- The Washington Times - Thursday, May 23, 2002

Most golfers spend a lifetime dreaming of playing Augusta National's Amen Corner, besting Oakmont's church pew bunkers or surviving the famed island green at TPC at Sawgrass.
Renditions, a new course in Davidsonville, Md., offers local daily-fee players an opportunity to challenge those classics all in the same day.
"This is as close as most people will ever get to exclusive Grand Slam courses like Augusta National," says Jeff Sheehan, part owner and golf director at Renditions, which features playable replicas of holes from some of the world's most prestigious championship layouts. "On a lot of these holes, you'll feel like you're in a pro's shoes."
Obviously, it's impossible to completely capture the mystique of a hallowed layout like Augusta National, from its backdrop of towering pines and erupting azaleas to its plummeting elevation changes, omnipresent greencoats and teflon-coated greens.
But when you stand on the tee of the seventh hole at Renditions, a replica of Augusta National's treacherous par-3 12th, it's impossible to look at the shallow green, kidney-shaped front bunker, stone bridges and exact copy of Raes Creek without Georgia on your mind. In fact, the entire layout provokes an indescribable combination of nostalgia and Grand Slam adrenaline as you confront one major championship gem after another.
Can you turn the corner at Augusta National's 13th (Renditions No. 8) and get home in two? Are you accurate enough to use Hogan's Alley to tame Carnoustie No. 6 (Renditions No. 12) by playing up the left side? Can you avoid dunking a ball on the 17th at Sawgrass (Renditions No. 13)? Can you reach the green from the church pew bunkers on Oakmont's third hole (Renditions No. 15)? Will you play safe with an iron off the blind tee at Lytham & St. Annes 16th hole (Renditions No. 4) or try to drive the green? Can you. Well, you get the picture.
"The key here is that the holes are close to being exact renditions," says Sheehan, who helped build Tour 18 courses in Dallas and Houston that copied holes from PGA Tour venues. "There are several other facilities around the country that offer copies of famous holes. Some people use coffee-table books and other pictures to achieve their replicas, but that can become very subjective. These holes aren't our interpretations of famous holes, they are as close to exact as technology and financial feasibility will allow."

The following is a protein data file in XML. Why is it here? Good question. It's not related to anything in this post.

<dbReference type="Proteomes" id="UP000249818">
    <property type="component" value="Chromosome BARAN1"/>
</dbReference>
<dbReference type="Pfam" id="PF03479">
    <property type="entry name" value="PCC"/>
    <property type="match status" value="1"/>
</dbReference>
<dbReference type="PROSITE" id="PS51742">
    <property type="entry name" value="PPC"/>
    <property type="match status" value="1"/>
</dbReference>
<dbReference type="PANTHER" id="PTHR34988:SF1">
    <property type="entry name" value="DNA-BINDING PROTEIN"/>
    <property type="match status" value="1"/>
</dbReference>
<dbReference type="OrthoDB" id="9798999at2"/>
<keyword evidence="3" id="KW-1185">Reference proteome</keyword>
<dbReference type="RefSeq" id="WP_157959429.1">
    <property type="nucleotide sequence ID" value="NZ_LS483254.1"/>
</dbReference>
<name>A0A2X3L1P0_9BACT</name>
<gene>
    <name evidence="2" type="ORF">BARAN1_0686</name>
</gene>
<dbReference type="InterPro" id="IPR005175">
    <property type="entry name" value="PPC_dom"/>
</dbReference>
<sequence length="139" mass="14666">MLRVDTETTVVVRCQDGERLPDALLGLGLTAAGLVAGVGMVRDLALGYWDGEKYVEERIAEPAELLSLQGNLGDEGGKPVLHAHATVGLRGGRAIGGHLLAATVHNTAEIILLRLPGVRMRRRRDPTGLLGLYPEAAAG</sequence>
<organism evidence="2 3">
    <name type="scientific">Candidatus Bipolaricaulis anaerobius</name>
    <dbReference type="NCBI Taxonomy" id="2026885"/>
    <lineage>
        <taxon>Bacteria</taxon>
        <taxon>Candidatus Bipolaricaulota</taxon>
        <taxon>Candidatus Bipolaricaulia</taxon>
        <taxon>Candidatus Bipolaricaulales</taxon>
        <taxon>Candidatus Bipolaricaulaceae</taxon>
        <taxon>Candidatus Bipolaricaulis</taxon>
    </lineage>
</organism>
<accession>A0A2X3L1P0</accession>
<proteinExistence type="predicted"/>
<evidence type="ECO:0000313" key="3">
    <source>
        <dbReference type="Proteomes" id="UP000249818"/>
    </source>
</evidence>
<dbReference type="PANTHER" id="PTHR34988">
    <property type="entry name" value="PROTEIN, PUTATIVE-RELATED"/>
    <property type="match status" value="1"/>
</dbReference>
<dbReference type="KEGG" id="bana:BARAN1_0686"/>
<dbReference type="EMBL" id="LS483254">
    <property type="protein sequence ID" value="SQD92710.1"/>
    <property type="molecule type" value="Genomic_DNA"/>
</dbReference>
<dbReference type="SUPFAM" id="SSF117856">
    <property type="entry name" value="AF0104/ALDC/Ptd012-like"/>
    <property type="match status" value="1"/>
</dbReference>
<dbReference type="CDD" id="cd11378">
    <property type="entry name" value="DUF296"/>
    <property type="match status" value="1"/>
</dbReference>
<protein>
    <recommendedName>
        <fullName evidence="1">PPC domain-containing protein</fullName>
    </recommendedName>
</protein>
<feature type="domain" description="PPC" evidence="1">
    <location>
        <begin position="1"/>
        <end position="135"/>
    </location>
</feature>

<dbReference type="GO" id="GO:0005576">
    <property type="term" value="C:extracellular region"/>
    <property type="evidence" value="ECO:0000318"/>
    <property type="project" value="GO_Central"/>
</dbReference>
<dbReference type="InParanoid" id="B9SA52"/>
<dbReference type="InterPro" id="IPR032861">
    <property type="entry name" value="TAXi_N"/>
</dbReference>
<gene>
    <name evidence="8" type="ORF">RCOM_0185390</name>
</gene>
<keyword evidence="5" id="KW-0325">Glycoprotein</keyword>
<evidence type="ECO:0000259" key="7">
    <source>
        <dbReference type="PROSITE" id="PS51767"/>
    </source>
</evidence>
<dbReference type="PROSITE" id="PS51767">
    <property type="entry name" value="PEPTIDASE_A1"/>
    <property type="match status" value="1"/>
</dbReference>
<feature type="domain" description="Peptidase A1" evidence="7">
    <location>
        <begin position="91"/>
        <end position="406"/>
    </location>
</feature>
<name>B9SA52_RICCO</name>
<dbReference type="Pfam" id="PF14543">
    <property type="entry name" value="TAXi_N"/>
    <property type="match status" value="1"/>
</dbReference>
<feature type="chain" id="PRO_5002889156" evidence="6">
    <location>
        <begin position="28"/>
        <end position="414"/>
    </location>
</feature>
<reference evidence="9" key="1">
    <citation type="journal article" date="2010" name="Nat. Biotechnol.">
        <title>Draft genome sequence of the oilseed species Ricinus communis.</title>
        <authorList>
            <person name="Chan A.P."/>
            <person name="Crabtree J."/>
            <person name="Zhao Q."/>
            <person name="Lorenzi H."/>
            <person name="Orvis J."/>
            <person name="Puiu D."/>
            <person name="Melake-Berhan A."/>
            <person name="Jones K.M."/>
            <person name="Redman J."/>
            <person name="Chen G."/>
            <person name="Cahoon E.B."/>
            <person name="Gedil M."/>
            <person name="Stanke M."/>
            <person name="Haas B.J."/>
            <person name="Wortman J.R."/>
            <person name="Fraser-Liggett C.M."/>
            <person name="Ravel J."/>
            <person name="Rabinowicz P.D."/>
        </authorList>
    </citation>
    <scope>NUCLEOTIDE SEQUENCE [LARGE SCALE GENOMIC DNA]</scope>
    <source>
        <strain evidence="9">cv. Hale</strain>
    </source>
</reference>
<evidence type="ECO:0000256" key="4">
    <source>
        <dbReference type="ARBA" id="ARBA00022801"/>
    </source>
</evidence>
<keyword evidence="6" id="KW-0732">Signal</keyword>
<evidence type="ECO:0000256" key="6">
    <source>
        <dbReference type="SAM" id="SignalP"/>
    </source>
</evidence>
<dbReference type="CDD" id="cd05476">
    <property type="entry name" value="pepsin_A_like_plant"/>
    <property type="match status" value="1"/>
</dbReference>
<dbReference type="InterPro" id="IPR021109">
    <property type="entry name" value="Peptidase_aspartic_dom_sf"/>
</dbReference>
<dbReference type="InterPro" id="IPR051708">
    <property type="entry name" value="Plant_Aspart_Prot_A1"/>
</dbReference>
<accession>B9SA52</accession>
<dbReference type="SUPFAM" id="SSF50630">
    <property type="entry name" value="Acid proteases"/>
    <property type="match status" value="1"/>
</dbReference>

The primary details which can't be mimicked at renditions are backdrop and maturity. There are no ancient stands of 80-foot pines lining the replicas of Amen Corner. And there aren't 50-foot sand dunes standing sentinel behind the layout's copy of the 15th at Birkdale (Renditions No. 5). Such natural limitations make the replicas of Lytham and Carnoustie, which are in reality flat, inland links, the most believable final products at Renditions.
The process Sheehan and his design partners used to remain true to their renditions involved taking aerial photos of famous courses, topographical maps of those pieces of land and the topography of the Davidsonville property and plugging all that information into a computer.
"Basically, what the computer then gives you is a three-dimensional model of exactly where your terrain differs from the holes you're considering," says Sheehan. "It's kind of like a paint-by-the-numbers operation at that point. Some of the holes, like Amen Corner at Augusta National, you know you want to use. Other than that, you have a list of classic courses and classic holes and you run through them until you get something that somewhat closely approximates the piece of property you have on your hands."
"The computer can get you within four inches of the actual elevation, and things like the position and size of tees, greens, bunkers and other major features are practically exact. It's not the real thing, but it's very, very close."
Such precision to detail comes with a hefty price tag, thanks to the extensive computer research and the huge volume of dirt which had to be moved to complete the project. Only the extremely low cost of the land made the project financially viable. For nearly 50 years before Renditions arrived, the Davidsonville property had been a 500-acre sand mine along the banks of the Patuxent River. The mining company who owned the land faced major reclamation costs before Sheehan and his partners came to the rescue.
"Frankly, we wouldn't be here if we hadn't found such a favorable real estate situation," says Sheehan. "The mining company was happy because they were spared the serious expense of reclamation. The state was happy because we converted stripped land into usable green space. And we were happy because we got a great price. That said, this little baby still cost roughly $10.5 million."
In light of that figure, the greens fee ($79-89) at Renditions qualifies as a solid value, particularly when you see the near-perfect conditions of both the bentgrass fairways and greens. Frankly, Renditions would rate as one of the top 10 publics in Maryland and merit must-play status if all 18 holes were originals. Considering its major hook and the care with which that intriguing concept was carried out, Renditions qualifies as an absolute Grand Slam.


Copyright © 2018 The Washington Times, LLC. Click here for reprint permission.

The Washington Times Comment Policy

The Washington Times welcomes your comments on Spot.im, our third-party provider. Please read our Comment Policy before commenting.

 

Click to Read More and View Comments

Click to Hide